Flu vaccines are so commonplace now that most people do not even give them much thought: it is just one of the things that they do towards the end of the year, like Christmas cards or phone calls home. However, in spite of the flu vaccine being more common than ever, there is still controversy surrounding it, a controversy that may be stirred up even further by a scientist named Peter Doshi from the Johns Hopkins School of Medicine.
Doshi has published a report in the British Medical Journal (BMJ) that has raised many eyebrows both in the US and the UK. Doshi maintains that though public policy is geared towards encouraging greater numbers of people to be vaccinated, that these vaccines are both more expensive and less able to protect people from illness than the Center for Disease Control maintains. He also claims that the studies which the CDC uses to validate the need for flu vaccines are often low quality studies which do not effectively prove the usefulness of the shots.
The campaign for flu vaccination has been largely successful. Public policy throughout the United States is strongly geared towards getting as large a percentage of the population as possible to get their annual flu shot. The marketing for this has been aggressive, with public officials teaming up with drug companies to promote the vaccine as a healthy and safe means of preventing illness. There has also been a push towards making the flu vaccine accessible and convenient, so that now customers can get their shot at any one of a number of pharmacies or even at a local grocery store. In some facilities, mostly in healthcare, mandatory vaccination policies have been instated, making it necessary for people to get the shot if they want to keep their jobs.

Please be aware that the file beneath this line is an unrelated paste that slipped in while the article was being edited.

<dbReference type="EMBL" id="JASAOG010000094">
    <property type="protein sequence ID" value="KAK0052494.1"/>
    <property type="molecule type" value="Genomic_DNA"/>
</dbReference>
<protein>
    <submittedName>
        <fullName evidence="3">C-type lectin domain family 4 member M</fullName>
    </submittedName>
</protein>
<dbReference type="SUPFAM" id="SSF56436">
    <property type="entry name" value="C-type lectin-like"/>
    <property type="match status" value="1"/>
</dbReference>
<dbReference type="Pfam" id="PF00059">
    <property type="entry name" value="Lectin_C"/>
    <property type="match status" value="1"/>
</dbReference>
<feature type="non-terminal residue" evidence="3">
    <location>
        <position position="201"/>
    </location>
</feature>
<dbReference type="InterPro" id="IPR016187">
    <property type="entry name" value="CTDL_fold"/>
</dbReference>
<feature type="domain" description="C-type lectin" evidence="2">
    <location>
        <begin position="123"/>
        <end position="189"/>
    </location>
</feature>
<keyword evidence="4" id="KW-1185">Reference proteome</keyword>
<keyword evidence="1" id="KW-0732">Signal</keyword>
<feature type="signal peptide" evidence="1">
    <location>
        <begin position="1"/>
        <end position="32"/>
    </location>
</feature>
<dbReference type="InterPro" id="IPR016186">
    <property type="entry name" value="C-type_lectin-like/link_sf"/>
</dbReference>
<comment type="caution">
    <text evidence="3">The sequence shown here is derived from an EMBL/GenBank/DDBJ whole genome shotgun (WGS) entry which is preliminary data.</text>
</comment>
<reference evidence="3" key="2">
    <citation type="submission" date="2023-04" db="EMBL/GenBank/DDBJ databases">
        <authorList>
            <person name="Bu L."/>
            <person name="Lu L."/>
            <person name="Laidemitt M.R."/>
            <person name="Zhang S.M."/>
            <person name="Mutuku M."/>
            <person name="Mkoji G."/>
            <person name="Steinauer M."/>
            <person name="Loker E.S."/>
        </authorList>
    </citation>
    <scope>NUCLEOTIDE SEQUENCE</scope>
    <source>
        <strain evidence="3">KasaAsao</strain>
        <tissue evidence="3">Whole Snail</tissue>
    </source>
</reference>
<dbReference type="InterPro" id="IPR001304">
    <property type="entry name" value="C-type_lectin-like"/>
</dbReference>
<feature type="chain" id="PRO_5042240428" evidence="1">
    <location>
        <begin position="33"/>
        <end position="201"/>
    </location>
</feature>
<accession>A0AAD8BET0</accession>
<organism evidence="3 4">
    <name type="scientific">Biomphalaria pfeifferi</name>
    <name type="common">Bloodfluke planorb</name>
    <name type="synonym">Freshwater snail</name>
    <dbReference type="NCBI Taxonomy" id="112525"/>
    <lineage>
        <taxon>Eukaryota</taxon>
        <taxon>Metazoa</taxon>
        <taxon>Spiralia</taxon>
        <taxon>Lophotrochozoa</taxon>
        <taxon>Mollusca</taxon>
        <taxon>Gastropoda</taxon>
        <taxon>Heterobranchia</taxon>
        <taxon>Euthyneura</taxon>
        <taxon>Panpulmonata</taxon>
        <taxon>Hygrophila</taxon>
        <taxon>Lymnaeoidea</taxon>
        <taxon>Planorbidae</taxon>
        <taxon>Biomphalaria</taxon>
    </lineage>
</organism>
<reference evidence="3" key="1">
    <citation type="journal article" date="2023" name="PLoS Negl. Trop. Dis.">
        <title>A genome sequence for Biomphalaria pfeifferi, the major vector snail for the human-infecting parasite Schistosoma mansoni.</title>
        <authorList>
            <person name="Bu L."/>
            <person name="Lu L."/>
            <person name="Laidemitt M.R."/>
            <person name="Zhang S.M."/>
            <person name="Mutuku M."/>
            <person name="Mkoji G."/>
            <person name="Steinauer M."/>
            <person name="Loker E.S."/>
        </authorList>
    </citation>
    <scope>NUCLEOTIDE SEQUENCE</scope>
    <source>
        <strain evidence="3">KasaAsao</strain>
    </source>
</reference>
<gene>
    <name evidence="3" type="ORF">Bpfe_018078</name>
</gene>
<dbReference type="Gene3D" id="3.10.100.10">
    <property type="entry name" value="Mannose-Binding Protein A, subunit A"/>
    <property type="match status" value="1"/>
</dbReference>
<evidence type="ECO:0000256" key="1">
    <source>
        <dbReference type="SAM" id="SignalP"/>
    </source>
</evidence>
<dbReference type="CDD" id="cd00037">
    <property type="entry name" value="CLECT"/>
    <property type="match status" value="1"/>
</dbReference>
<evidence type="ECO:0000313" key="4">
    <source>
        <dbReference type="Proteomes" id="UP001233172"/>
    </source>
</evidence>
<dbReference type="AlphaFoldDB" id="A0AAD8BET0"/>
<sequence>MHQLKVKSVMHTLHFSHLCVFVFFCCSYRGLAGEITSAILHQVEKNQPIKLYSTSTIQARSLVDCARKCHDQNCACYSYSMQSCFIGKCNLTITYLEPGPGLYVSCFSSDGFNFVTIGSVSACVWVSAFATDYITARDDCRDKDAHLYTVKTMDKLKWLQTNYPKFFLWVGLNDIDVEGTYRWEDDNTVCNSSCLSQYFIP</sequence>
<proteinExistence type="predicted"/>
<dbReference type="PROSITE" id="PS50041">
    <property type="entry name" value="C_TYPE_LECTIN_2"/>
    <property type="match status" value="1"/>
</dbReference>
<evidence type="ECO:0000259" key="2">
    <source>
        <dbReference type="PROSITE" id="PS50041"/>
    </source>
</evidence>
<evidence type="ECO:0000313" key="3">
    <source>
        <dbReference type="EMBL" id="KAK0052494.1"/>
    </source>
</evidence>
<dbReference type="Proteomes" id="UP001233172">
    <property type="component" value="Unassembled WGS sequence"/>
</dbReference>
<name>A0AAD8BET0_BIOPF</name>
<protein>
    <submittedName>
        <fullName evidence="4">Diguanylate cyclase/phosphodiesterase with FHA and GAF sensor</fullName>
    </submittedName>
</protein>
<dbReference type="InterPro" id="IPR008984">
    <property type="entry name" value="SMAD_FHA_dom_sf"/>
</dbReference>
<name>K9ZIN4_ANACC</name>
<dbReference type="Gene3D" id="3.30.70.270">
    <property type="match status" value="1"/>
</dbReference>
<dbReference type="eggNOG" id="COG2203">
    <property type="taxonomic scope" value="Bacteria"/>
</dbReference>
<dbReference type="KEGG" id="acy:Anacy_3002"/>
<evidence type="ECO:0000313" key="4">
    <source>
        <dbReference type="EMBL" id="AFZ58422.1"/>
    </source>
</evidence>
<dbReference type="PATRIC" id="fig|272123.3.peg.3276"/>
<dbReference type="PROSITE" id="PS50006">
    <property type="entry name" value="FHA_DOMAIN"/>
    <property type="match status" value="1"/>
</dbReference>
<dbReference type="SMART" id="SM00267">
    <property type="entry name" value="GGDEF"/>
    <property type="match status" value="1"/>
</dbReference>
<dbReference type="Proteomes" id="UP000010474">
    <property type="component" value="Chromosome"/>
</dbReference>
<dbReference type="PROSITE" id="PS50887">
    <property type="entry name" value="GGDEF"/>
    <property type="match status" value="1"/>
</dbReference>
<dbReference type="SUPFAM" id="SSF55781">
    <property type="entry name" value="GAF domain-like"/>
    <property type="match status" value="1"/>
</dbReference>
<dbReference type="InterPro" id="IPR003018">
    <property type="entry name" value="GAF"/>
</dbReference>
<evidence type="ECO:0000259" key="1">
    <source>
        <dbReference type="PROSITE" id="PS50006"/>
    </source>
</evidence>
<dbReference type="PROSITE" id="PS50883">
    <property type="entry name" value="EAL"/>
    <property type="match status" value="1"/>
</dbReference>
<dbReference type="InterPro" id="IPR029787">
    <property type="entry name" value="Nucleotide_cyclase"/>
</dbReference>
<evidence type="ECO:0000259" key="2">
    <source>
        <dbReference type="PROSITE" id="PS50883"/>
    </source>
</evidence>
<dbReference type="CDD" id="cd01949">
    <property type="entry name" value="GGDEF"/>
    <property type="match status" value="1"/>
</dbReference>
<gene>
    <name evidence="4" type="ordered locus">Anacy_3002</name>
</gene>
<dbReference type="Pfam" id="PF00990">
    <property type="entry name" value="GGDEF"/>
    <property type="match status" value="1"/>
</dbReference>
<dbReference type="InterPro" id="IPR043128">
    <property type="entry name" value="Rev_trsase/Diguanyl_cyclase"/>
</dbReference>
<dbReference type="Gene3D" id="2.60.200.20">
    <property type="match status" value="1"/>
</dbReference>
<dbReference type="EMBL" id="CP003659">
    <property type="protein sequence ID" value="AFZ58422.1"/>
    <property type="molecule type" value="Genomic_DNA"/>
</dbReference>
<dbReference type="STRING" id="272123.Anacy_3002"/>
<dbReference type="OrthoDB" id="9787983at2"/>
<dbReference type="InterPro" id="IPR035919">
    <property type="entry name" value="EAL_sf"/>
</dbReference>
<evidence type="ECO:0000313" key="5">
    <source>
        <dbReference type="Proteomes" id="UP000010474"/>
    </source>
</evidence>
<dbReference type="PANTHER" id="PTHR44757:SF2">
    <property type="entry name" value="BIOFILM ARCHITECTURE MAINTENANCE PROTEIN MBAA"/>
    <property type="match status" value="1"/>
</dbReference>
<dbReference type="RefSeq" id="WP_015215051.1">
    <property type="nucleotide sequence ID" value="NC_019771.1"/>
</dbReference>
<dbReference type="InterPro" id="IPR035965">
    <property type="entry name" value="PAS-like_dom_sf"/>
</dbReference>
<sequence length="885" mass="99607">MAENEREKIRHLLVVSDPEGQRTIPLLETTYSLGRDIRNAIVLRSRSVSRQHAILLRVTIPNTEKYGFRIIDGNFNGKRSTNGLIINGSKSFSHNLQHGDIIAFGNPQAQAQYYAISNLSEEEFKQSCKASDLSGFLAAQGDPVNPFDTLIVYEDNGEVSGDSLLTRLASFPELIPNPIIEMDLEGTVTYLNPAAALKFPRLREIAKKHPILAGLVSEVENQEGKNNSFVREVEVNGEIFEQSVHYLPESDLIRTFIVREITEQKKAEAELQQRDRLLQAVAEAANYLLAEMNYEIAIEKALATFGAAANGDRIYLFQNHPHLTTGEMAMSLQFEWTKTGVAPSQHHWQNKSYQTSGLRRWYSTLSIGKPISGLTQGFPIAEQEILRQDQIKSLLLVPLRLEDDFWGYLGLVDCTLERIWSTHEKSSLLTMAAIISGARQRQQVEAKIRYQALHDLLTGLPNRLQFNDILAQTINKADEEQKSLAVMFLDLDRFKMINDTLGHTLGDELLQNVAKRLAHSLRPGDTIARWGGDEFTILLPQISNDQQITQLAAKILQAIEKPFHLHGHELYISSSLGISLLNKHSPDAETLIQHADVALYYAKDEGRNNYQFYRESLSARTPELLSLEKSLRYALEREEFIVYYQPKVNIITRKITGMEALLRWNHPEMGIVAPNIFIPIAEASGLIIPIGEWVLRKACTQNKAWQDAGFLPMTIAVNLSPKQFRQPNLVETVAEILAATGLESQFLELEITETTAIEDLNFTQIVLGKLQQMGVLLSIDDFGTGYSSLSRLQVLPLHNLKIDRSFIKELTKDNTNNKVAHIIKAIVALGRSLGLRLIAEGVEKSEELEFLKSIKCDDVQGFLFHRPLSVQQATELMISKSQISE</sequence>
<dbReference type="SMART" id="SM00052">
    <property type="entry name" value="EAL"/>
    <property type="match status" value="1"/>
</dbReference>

The result? While twenty years ago, around 20 million doses of the vaccine were given, today that number rests around 135 million.
Part of Doshi’s criticism of these policies rests on his assertion that one of the main arguments that the CDC gives for vaccination is that having the flu can come with the risk of serious complications and even death. However, there has been little legitimate clinical studies to back this assertion up. In the one, randomized test that did occur (which is not nearly enough), a comparison of vaccinated and unvaccinated seniors found no difference in death rates. Also, the CDC itself acknowledges that any perceived difference in outcomes between the two groups could possibly be put down to the “healthy user effect” – in other worlds, healthier people do tend to get more vaccines than unhealthy ones, so they might be less likely to develop a serious complication anyways.
Doshi also points out that the flu shot is not always well-matched to the strains of flu that might be more prevalent from one season to the next. In other words, if a person is vaccinated against one strain of the flu, they are still vulnerable to developing the flu caused by another strain.
If you are concerned, talk to your doctor about whether or not the flu vaccine is truly right for you and if there are any natural or holistic alternatives.